So, you think you know Ty Cobb?

Ty Cobb was known to my generation as a malicious, unnecessarily rough, racist who played the hell out of baseball. The reason we “knew” those things was because, well, we heard someone say it and we repeated it. We were social media without computers and slower yet wildly successful. Nevertheless, Ty Cobb’s legacy became secure without the benefit of any real research because accepting what you hear is just so much easier.

I invite you to challenge your current notions (those of you who are fans of the game) and read this transcription of a speech given at Hillsdale College by the author of the  current bestseller about Ty Cobb’s life. His name is Charles Leerhsen and I became aware of his research when he was interviewed by radio host Dennis Prager. That interview piqued my interest about a player I had always admired for his tenacity much as I admired Pete Rose for the same reason. I like hard-nosed baseball much as it is played in Latin America, especially the Caribbean.

I think there is probably much little that is worse than to have a legacy that is untrue. You live your life one way and another untrue story is told toward the end of your life, so, I felt I owed it to the man’s memory to get another take. From the speech I learned he was thin-skinned and would be quick to give back whatever was dished out to him. Since I’m much the same, I didn’t find it earth-shattering.

The other things that he has been accused of are the result of laziness insofar as the way they’ve been passed down over the years. I find the author’s conclusions to be very reasonable and believable.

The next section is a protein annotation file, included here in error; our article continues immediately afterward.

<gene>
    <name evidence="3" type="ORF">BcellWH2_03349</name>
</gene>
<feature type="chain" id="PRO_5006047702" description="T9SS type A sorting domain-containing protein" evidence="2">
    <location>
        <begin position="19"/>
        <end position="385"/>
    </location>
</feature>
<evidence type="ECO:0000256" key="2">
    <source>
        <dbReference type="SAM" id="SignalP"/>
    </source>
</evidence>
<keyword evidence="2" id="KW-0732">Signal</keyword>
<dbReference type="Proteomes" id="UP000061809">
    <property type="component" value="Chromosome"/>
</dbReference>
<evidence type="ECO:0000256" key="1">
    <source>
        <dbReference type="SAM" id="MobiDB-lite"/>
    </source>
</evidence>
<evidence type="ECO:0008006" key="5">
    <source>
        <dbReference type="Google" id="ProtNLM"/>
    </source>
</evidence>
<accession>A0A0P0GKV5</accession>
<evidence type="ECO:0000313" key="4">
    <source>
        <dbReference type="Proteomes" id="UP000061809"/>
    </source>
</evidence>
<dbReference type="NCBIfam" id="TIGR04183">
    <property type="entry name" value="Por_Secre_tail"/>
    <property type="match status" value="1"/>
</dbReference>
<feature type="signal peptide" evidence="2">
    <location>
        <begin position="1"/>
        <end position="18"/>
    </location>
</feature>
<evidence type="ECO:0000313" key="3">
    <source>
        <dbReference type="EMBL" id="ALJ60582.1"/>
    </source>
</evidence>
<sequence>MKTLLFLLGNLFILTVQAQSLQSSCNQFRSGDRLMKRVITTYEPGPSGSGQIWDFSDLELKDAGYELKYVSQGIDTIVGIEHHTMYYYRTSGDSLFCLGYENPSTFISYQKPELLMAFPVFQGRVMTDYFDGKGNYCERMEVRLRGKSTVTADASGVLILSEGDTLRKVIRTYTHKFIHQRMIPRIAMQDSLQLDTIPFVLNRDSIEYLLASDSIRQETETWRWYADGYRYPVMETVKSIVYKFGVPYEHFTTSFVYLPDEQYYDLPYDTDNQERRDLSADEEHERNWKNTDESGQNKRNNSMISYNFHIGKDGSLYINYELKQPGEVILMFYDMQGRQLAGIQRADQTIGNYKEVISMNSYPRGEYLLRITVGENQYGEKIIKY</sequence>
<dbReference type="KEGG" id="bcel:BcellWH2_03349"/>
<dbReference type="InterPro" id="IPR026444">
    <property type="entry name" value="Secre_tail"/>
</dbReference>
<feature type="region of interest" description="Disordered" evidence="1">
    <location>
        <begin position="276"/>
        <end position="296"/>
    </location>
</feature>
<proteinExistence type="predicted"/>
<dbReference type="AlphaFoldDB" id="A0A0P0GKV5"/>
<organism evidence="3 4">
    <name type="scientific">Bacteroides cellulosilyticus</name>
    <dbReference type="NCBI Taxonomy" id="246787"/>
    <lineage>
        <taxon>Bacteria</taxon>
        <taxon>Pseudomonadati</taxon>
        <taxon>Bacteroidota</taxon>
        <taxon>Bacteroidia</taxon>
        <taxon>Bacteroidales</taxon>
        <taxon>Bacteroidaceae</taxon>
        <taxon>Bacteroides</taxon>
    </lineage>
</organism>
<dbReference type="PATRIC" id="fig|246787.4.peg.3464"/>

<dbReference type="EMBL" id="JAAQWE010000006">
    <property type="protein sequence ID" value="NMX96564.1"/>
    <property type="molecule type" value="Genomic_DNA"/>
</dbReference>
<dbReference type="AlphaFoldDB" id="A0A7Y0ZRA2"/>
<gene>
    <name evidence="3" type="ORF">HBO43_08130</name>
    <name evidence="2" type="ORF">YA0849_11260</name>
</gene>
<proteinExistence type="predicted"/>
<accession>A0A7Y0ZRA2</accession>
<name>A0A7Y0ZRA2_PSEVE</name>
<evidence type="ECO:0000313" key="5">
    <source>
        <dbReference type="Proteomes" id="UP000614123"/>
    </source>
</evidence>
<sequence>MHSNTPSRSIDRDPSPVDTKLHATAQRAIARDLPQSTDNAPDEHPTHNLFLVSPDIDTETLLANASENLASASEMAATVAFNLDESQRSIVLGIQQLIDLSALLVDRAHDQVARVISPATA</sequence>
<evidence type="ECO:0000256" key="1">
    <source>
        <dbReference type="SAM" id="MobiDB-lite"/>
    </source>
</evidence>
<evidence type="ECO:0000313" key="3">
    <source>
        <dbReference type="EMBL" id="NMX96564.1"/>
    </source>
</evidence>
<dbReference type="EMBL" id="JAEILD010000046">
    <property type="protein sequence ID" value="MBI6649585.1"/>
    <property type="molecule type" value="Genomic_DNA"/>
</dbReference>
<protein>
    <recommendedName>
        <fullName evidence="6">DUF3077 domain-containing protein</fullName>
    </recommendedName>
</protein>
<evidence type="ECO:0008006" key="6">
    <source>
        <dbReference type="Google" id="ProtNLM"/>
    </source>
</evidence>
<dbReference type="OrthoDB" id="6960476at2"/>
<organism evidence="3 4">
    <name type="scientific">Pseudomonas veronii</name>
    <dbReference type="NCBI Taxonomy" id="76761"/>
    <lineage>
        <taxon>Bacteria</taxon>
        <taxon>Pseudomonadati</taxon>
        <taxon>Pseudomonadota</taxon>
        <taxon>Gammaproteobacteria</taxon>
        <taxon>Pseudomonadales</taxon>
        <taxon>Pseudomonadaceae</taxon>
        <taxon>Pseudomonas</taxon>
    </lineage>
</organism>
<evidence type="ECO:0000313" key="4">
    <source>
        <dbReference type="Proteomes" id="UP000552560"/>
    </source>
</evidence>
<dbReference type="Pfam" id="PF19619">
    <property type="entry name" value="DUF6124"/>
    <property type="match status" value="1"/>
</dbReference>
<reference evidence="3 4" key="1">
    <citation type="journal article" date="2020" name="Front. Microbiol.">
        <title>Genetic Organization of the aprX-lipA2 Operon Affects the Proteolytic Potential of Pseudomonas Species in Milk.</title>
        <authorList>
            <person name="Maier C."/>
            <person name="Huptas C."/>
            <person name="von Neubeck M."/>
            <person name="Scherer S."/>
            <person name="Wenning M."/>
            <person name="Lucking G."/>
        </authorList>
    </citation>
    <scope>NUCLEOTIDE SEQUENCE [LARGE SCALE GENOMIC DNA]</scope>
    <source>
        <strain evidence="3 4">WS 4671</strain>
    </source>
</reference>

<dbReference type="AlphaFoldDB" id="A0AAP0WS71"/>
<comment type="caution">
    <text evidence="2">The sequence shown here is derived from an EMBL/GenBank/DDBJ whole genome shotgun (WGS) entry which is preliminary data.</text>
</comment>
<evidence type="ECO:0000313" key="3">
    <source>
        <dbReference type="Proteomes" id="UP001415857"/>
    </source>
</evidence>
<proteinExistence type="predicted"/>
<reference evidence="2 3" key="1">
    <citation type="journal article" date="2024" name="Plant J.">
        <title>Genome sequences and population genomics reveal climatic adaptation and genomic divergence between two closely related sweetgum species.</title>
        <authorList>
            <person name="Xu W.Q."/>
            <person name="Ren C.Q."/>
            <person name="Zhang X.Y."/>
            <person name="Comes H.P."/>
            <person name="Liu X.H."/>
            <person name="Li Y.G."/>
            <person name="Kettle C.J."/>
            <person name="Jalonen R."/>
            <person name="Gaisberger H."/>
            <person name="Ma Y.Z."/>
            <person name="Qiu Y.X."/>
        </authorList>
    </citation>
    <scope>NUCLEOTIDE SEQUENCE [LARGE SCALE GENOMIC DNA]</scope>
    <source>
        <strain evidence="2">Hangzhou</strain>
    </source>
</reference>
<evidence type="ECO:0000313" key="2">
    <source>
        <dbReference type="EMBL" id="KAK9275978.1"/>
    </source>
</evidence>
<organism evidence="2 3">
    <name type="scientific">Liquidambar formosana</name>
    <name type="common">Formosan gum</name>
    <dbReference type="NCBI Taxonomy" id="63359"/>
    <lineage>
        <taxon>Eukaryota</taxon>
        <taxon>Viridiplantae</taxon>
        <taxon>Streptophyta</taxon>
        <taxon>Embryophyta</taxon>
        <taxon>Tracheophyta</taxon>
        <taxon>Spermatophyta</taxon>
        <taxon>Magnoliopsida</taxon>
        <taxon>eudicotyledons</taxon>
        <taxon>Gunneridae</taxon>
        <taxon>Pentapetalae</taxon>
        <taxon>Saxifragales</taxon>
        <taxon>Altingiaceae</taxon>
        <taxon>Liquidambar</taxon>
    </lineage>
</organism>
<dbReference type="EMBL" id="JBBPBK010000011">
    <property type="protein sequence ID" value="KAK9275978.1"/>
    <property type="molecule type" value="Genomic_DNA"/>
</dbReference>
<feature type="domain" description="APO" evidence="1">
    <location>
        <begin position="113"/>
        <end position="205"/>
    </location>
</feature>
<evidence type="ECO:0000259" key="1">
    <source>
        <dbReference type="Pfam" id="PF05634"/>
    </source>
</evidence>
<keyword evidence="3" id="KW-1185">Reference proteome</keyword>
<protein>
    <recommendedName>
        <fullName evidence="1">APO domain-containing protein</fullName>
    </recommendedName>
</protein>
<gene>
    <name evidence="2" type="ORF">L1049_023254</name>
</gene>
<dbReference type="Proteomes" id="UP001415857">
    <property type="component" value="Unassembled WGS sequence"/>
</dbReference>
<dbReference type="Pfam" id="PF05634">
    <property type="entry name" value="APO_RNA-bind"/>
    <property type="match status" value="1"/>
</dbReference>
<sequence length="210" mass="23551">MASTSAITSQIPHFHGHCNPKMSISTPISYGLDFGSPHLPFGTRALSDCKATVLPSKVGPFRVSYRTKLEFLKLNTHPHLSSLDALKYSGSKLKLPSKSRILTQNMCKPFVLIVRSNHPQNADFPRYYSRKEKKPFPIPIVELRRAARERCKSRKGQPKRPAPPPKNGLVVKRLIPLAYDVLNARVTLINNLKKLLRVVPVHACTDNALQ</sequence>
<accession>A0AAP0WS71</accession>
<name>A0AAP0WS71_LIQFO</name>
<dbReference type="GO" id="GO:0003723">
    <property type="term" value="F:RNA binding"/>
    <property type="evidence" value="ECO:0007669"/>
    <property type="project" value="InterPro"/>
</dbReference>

If you read it, read the whole thing. There are some major truth bombs that need to be absorbed. I choose to believe this author’s accounts over those of an earlier biographer because of the difference in source material and references. One is a slap-dash piece of sensationalism. The other is not.

Here’s the speech. Decide for yourself.

6 thoughts on “So, you think you know Ty Cobb?

  1. Vern Campbell

    I am always amazed with biographers who spend so much time around minor incidents that color a man’s life. I recall reading on the NPR website about Rolf Smedvig’s passing in which (at least) half the piece centered around a master class in which he made a politically incorrect statement. Oh yeah, and there was a little bit about the Empire Brass, his solo career, and his experience with the Boston Symphony. Give me a break!!!


Leave a Reply to Vern Campbell Cancel reply

Fill in your details below or click an icon to log in: Logo

You are commenting using your account. Log Out /  Change )

Google photo

You are commenting using your Google account. Log Out /  Change )

Twitter picture

You are commenting using your Twitter account. Log Out /  Change )

Facebook photo

You are commenting using your Facebook account. Log Out /  Change )

Connecting to %s